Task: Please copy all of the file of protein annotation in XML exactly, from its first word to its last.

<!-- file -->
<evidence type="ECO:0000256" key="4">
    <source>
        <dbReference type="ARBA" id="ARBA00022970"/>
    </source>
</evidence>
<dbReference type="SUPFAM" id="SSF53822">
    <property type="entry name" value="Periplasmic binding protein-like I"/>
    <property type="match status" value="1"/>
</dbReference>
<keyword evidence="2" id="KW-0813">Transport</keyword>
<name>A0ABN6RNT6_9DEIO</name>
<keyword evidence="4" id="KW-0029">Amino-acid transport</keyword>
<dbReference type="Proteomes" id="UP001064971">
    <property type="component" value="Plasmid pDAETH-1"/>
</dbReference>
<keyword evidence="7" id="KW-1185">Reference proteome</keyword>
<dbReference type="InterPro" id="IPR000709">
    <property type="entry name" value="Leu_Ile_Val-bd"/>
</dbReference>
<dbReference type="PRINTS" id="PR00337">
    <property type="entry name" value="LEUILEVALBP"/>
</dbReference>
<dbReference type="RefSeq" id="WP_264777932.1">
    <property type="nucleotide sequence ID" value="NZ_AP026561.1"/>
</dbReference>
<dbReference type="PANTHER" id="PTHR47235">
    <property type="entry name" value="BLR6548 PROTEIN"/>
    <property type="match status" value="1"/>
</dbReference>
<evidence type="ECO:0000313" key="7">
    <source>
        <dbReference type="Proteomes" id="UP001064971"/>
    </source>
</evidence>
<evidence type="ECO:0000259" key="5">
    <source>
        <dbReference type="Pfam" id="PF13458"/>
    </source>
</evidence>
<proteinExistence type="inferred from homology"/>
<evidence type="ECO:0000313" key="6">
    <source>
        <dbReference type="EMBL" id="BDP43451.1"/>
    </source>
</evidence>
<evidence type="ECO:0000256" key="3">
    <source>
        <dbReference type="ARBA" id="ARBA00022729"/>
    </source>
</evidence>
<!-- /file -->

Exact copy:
<evidence type="ECO:0000256" key="4">
    <source>
        <dbReference type="ARBA" id="ARBA00022970"/>
    </source>
</evidence>
<dbReference type="SUPFAM" id="SSF53822">
    <property type="entry name" value="Periplasmic binding protein-like I"/>
    <property type="match status" value="1"/>
</dbReference>
<keyword evidence="2" id="KW-0813">Transport</keyword>
<name>A0ABN6RNT6_9DEIO</name>
<keyword evidence="4" id="KW-0029">Amino-acid transport</keyword>
<dbReference type="Proteomes" id="UP001064971">
    <property type="component" value="Plasmid pDAETH-1"/>
</dbReference>
<keyword evidence="7" id="KW-1185">Reference proteome</keyword>
<dbReference type="InterPro" id="IPR000709">
    <property type="entry name" value="Leu_Ile_Val-bd"/>
</dbReference>
<dbReference type="PRINTS" id="PR00337">
    <property type="entry name" value="LEUILEVALBP"/>
</dbReference>
<dbReference type="RefSeq" id="WP_264777932.1">
    <property type="nucleotide sequence ID" value="NZ_AP026561.1"/>
</dbReference>
<dbReference type="PANTHER" id="PTHR47235">
    <property type="entry name" value="BLR6548 PROTEIN"/>
    <property type="match status" value="1"/>
</dbReference>
<evidence type="ECO:0000313" key="7">
    <source>
        <dbReference type="Proteomes" id="UP001064971"/>
    </source>
</evidence>
<evidence type="ECO:0000259" key="5">
    <source>
        <dbReference type="Pfam" id="PF13458"/>
    </source>
</evidence>
<proteinExistence type="inferred from homology"/>
<evidence type="ECO:0000313" key="6">
    <source>
        <dbReference type="EMBL" id="BDP43451.1"/>
    </source>
</evidence>
<evidence type="ECO:0000256" key="3">
    <source>
        <dbReference type="ARBA" id="ARBA00022729"/>
    </source>
</evidence>